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etching circuit boards

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chris54

New Member
Hello and thanks for taking the time to read and reply. I would like to start to etch my own boards but do not know where or how to start. What should I be looking for to buy to get started.

Thanks again
 

3v0

Coop Build Coordinator
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Read PCB "Fab-In-A-Box" ... The 8min circuit board system for a history lesson.

I use the pulsarProFx system and like it. I do not suggest doing toner transfer without a laminator but people do it. If you use an iron expect to fail several times. Some people swear by the iron.

The neat thing about the pulsar system it the paper. It is coated with the same starch as tapioca pudding. When the starch gets wet the paper falls away from the toner. That allows more detail then other toner transfer methods.
 

gramo

New Member
I use the pulsarProFx system and like it. I do not suggest doing toner transfer without a laminator but people do it. If you use an iron expect to fail several times. Some people swear by the iron.
Hmm, I stumbled across this thread and I really like the concept. Looks cheap as chips for basic prototyping but I was hoping to get a little more info about it before putting pen to paper..

Someone at work uses a similar method with his own laminator and overhead projector plastic printed with toner. A common'ish problem he runs into are small transfer errors that are sometimes hard to spot, especially on semi-complex boards

Anyone who used the above kit run into transfer errors or the such? I know 90% of it is in the preparation, but still, even with a good prep does the transfer sometimes fail?
 

DirtyLude

Well-Known Member
I do not use the Pulsar stuff as the results I get are good with standard glossy picture paper.

With toner transfer you pretty much know how the board is going to look like by the quality of the toner on the board. Occasionally I've accidentally put my finger on the board before doing the transfer and the toner doesn't stick to a spot, but I just clean the board off and restart. You lose nothing but time in this case.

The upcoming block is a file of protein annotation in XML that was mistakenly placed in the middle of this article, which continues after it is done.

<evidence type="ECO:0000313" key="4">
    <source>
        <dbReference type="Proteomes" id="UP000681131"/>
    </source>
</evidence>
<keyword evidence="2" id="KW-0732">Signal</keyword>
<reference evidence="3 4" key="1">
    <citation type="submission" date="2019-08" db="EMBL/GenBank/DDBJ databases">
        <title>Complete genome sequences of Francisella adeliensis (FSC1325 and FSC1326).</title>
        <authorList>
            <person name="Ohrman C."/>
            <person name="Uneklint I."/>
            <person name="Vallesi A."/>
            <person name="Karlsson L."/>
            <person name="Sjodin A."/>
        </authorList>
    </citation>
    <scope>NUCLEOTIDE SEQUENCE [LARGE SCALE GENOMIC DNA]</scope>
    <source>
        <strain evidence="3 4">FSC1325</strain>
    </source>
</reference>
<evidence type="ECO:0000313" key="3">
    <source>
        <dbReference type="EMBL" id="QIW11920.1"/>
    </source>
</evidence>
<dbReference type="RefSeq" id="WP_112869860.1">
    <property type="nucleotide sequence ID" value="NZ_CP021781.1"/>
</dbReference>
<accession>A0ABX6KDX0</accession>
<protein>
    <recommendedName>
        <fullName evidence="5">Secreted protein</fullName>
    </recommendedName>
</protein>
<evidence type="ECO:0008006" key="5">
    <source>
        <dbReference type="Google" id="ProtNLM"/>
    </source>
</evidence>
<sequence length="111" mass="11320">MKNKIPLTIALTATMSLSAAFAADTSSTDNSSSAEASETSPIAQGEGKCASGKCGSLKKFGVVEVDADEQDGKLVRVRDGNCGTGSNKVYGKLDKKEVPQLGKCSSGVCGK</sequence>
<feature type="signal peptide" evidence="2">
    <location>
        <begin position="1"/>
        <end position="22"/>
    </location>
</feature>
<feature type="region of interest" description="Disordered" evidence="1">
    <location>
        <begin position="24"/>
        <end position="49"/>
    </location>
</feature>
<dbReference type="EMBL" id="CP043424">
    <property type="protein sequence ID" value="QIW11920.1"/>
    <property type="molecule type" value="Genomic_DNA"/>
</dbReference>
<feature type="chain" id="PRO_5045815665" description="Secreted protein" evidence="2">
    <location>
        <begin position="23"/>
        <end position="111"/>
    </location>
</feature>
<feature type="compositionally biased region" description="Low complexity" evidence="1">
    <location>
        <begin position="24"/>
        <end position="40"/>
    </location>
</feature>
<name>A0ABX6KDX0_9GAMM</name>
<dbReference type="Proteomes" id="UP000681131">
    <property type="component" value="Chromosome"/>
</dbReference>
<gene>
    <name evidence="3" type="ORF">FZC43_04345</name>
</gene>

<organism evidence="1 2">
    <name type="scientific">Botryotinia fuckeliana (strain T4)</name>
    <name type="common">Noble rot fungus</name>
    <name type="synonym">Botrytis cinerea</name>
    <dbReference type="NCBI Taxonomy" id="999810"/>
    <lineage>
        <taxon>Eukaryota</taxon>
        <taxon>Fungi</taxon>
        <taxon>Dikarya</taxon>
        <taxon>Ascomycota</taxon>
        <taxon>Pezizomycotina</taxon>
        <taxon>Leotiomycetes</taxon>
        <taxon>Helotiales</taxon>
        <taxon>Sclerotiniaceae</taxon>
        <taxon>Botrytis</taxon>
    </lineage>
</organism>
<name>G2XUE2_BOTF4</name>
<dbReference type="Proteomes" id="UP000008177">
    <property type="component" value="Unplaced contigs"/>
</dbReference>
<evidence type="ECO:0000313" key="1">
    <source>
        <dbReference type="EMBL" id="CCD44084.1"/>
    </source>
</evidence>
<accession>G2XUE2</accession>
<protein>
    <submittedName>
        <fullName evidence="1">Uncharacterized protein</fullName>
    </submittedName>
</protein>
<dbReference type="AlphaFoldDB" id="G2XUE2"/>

If you are looking for something that works 100% all the time, even manufactured PCB's can have issues.

I recently did a two sided board with a chip with 0.4mm spacing leads which turned out pretty good. I was really happy since the pads are 8mils and they came out perfect.

It's a practice makes perfect thing, though, and I can see how the Pulsar paper would cut down the learning curve and get you up to making good boards quickly.

Your friend is using photo-resist method. I have no experience with it, but people tend to swear by it's ability to get quality results, so if he's having issues, it might just be his technique.
 

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I assume double sided alignment is an issue for any DIY PCB setup - I was hoping to set a fixture up so I can start printing at a set point each time, but I'll stick with single sided PCBs until I get the process down.
 

DirtyLude

Well-Known Member
Really like to see the results as the test board they have down to 1mil traces that are quit clear. I'd like to see how easy it is for you to get everything going.
 
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